This information is a Conditions Update. Danger ratings are only issued with avalanches advisories. The next avalanche advisory is scheduled for Saturday February 2, 2019.
Previous avalanche advisories HERE
MIDWEEK SNOW AND AVALANCHE CONDITIONS SUMMARY
Avalanche hazards exist for persistent slab and loose dry avalanches at mid to upper elevations. Human triggered avalanches are possible and natural avalanches are unlikely.
Slab avalanches are the main concern, up to 2-3 feet deep, and large enough to bury, injure, or kill a person.
At low elevations, natural and human triggered avalanches are unlikely.
Avoid steep slopes with terrain traps such as gullies, cliffs, choose slopes with gentle, fanning runouts.
Hatcher Pass has had mild temperatures and overcast skies. A major pattern shift for Southcentral Alaska weather began last Tuesday, bringing 9.5" of new snow (0.94" SWE), strong south and southeast winds, and above freezing temperatures up to 3500'. The majority of the new snow fell under light winds from the east.
Surface conditions have improved dramatically with the addition of new snow. However, a word of caution: new snow is hiding rocks and hazards, especially on south and southeast aspects that were already thin from strong winds over the last two weeks. Currently good ski quality abounds on all aspects and at all elevations.
This report is a mid-week conditions update, so please be sure to check hpavalanche.org for advisories on Saturdays and follow the HPAC Facebook for updates. Help us keep tabs on the Hatcher Pass area! If you see any avalanche activity send us an observation HERE. Thank you to everyone who has already submitted observations this season - you can see those HERE!
Surface conditions have improved dramatically, with the addition of 9.5" of snow since Thursday 1/24.
Above freezing temperatures on Tuesday 1/29 settled the new snow substantially. Here, rollerballs, a sign of warming, are found at 2500' below Peak 4068.
Areas that were visibly wind effected last week look much more appealing with 9.5" of new snow.
Be warned that new snow is barely obscuring rocks and other hazards on south and southeast aspects where coverage was already thin from strong winds over the last two weeks.
Terrain traps, such as the gullies in the foreground and across the valley, will compound the consequences of even a small slide. It's best to choose terrain with gentle, fanning runouts.
Problem 1: Persistent Slab
Above 3000', on northerly and westerly aspects along ridgelines, and on cross loaded features on all aspects, hard old wind slabs of varying thickness can be found sitting under 9.5" of new snow from last weekend. This slab is generally sitting on loose, faceted snow. It may be possible to trigger an avalanche on this layer, especially on steep, unsupported slopes. Even small avalanches may have the ability to carry or wash you into secondary hazards, such as rocks and cliffs, quickly compounding the hazard.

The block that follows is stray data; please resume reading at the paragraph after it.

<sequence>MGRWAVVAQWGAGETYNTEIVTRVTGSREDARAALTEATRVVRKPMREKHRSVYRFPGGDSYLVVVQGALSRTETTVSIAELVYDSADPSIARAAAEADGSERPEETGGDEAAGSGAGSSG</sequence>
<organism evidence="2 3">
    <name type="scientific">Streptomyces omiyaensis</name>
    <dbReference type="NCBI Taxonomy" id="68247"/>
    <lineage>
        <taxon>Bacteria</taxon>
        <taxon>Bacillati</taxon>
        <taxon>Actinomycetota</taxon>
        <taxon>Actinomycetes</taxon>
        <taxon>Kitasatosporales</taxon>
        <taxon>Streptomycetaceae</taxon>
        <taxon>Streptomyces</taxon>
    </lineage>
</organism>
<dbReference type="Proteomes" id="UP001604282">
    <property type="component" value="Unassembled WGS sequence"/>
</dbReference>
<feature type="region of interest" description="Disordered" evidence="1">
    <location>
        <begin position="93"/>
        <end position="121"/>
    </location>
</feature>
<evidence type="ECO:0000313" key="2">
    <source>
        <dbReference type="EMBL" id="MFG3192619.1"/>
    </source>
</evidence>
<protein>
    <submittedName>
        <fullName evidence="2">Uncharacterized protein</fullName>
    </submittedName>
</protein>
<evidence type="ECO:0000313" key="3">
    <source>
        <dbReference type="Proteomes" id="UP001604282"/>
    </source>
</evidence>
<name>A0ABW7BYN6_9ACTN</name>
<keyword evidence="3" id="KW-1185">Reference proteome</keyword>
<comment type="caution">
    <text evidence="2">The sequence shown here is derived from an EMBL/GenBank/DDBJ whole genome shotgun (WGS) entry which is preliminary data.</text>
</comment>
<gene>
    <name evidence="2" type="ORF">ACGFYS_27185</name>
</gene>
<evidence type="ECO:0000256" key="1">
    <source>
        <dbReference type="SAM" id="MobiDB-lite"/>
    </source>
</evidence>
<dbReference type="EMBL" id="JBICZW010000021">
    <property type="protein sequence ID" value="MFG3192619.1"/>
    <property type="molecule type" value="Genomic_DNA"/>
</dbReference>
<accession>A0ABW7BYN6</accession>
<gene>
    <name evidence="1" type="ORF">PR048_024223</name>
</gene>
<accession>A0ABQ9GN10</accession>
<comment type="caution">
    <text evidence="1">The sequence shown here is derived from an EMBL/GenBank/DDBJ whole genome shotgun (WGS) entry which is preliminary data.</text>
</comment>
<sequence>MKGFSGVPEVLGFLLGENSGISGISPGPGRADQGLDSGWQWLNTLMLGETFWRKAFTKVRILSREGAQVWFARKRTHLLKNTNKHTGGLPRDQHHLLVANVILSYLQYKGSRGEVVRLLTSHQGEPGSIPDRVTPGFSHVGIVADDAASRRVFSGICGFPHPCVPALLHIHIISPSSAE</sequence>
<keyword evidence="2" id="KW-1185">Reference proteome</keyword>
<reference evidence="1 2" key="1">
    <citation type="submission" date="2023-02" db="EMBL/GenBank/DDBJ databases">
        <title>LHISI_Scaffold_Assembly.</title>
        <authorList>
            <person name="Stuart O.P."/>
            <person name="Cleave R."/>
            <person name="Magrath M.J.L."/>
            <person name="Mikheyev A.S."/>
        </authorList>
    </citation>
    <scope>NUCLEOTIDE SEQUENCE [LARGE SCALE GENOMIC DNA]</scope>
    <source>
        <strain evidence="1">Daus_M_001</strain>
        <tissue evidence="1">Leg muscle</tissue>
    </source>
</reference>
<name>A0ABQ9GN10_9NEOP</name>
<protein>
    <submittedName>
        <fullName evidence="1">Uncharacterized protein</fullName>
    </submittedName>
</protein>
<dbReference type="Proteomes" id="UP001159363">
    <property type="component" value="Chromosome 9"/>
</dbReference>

Let's continue to remind ourselves of a few simple safety protocols for backcountry travel which can increase our level of safety while in avalanche terrain. Always carry on our persons, and know how to use, a beacon, shovel and probe, avoid terrain traps, ski and ride one at a time, and spot our partners.
Hard old wind slabs of varying thickness can be found sitting under 9.5" of new snow from last weekend. This slab is generally sitting on loose, faceted snow. It may be possible to trigger an avalanche on this layer, especially on steep, unsupported slopes.
Problem 2: Loose Dry
Loose dry, new snow is sitting on widespread old, slick wind crusts. Human triggered, small, loose dry avalanches will be possible on all aspects, on slopes 40° and steeper today, especially on leeward aspects where new snow is slightly deeper. At mid to upper elevations, in very isolated, wind protected locations, new snow will be sitting on up to a foot and a half of loose, weak, sugary snow. Triggering a loose dry avalanche under these conditions will entrain older, sugary snow and result in fast moving sluffs with more volume. Loose dry avalanches will generally be on the small side, but may have the ability to carry a person into secondary hazards, such as terrain traps, compounding the hazard.
Natural wind slab avalanche on Peak 4068, northeast aspect. Slope overloaded by a combination of 1/25 wind transported snow and 1/28 new snow. Estimated to have occurred mid storm on 1/28.
Closer view of natural avalanche on northeast aspect of Peak 4068.
Weather at 3450' since Saturday 1/26:
Temperatures averaged 28°F, with a low of 20°F and a high of 33°F.
There has been 9.5" of snow (0.95" SWE) recorded at Independence Mine since Thursday 1/24.
Weather at 4500' since Saturday 1/26:
Temperatures averaged 23°F, with a low of 16°F and a high of 27°F.
Winds averaged E to SE 7 mph, max 13 mph. Gusts averaged E to SE 12 mph, max gust 23 mph.
Stay tuned to the NOAA point forecast for an updated weather forecast each day. The best way to see if it's snowing in Hatcher Pass is to look at the webcam snow stake HERE and the Independence Mine SNOTEL site HERE
State Parks Snow Report and Motorized Access information can be found here.
TODAY'S BOTTOM LINE:
Avalanche hazard exists for persistent slab and loose dry avalanches at mid and upper elevations. Human triggered avalanches are possible and natural avalanches are unlikely.
Click on the "FULL FORECAST" button for all the details, below.
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